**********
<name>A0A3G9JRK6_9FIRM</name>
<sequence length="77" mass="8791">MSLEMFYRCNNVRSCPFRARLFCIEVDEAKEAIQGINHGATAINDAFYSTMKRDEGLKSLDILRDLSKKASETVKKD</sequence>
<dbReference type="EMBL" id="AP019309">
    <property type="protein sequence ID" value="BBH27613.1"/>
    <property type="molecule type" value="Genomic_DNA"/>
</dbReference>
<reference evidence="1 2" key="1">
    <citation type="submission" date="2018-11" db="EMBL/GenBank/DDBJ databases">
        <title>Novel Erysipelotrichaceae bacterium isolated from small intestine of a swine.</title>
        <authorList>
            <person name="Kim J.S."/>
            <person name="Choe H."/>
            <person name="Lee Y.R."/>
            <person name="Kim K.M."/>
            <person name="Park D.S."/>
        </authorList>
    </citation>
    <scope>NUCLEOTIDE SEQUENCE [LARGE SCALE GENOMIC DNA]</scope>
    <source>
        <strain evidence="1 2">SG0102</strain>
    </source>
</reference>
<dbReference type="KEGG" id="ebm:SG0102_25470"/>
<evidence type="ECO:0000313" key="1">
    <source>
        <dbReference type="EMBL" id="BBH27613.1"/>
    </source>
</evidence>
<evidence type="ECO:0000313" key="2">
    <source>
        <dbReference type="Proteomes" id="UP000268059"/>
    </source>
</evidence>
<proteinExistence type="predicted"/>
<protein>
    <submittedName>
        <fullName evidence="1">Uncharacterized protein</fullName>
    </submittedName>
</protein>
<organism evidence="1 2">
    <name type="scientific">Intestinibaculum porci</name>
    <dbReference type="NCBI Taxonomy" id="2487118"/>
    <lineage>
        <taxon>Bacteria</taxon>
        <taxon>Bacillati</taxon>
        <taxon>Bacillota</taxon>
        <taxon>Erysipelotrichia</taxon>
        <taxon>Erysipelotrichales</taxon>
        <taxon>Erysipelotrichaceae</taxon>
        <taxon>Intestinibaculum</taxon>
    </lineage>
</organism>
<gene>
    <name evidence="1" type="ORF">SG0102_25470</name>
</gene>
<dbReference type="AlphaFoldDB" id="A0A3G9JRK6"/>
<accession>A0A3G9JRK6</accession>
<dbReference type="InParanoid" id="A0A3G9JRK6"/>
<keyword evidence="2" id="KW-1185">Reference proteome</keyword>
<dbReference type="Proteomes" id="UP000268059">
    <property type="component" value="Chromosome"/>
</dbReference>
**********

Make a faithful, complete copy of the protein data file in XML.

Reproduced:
<name>A0A3G9JRK6_9FIRM</name>
<sequence length="77" mass="8791">MSLEMFYRCNNVRSCPFRARLFCIEVDEAKEAIQGINHGATAINDAFYSTMKRDEGLKSLDILRDLSKKASETVKKD</sequence>
<dbReference type="EMBL" id="AP019309">
    <property type="protein sequence ID" value="BBH27613.1"/>
    <property type="molecule type" value="Genomic_DNA"/>
</dbReference>
<reference evidence="1 2" key="1">
    <citation type="submission" date="2018-11" db="EMBL/GenBank/DDBJ databases">
        <title>Novel Erysipelotrichaceae bacterium isolated from small intestine of a swine.</title>
        <authorList>
            <person name="Kim J.S."/>
            <person name="Choe H."/>
            <person name="Lee Y.R."/>
            <person name="Kim K.M."/>
            <person name="Park D.S."/>
        </authorList>
    </citation>
    <scope>NUCLEOTIDE SEQUENCE [LARGE SCALE GENOMIC DNA]</scope>
    <source>
        <strain evidence="1 2">SG0102</strain>
    </source>
</reference>
<dbReference type="KEGG" id="ebm:SG0102_25470"/>
<evidence type="ECO:0000313" key="1">
    <source>
        <dbReference type="EMBL" id="BBH27613.1"/>
    </source>
</evidence>
<evidence type="ECO:0000313" key="2">
    <source>
        <dbReference type="Proteomes" id="UP000268059"/>
    </source>
</evidence>
<proteinExistence type="predicted"/>
<protein>
    <submittedName>
        <fullName evidence="1">Uncharacterized protein</fullName>
    </submittedName>
</protein>
<organism evidence="1 2">
    <name type="scientific">Intestinibaculum porci</name>
    <dbReference type="NCBI Taxonomy" id="2487118"/>
    <lineage>
        <taxon>Bacteria</taxon>
        <taxon>Bacillati</taxon>
        <taxon>Bacillota</taxon>
        <taxon>Erysipelotrichia</taxon>
        <taxon>Erysipelotrichales</taxon>
        <taxon>Erysipelotrichaceae</taxon>
        <taxon>Intestinibaculum</taxon>
    </lineage>
</organism>
<gene>
    <name evidence="1" type="ORF">SG0102_25470</name>
</gene>
<dbReference type="AlphaFoldDB" id="A0A3G9JRK6"/>
<accession>A0A3G9JRK6</accession>
<dbReference type="InParanoid" id="A0A3G9JRK6"/>
<keyword evidence="2" id="KW-1185">Reference proteome</keyword>
<dbReference type="Proteomes" id="UP000268059">
    <property type="component" value="Chromosome"/>
</dbReference>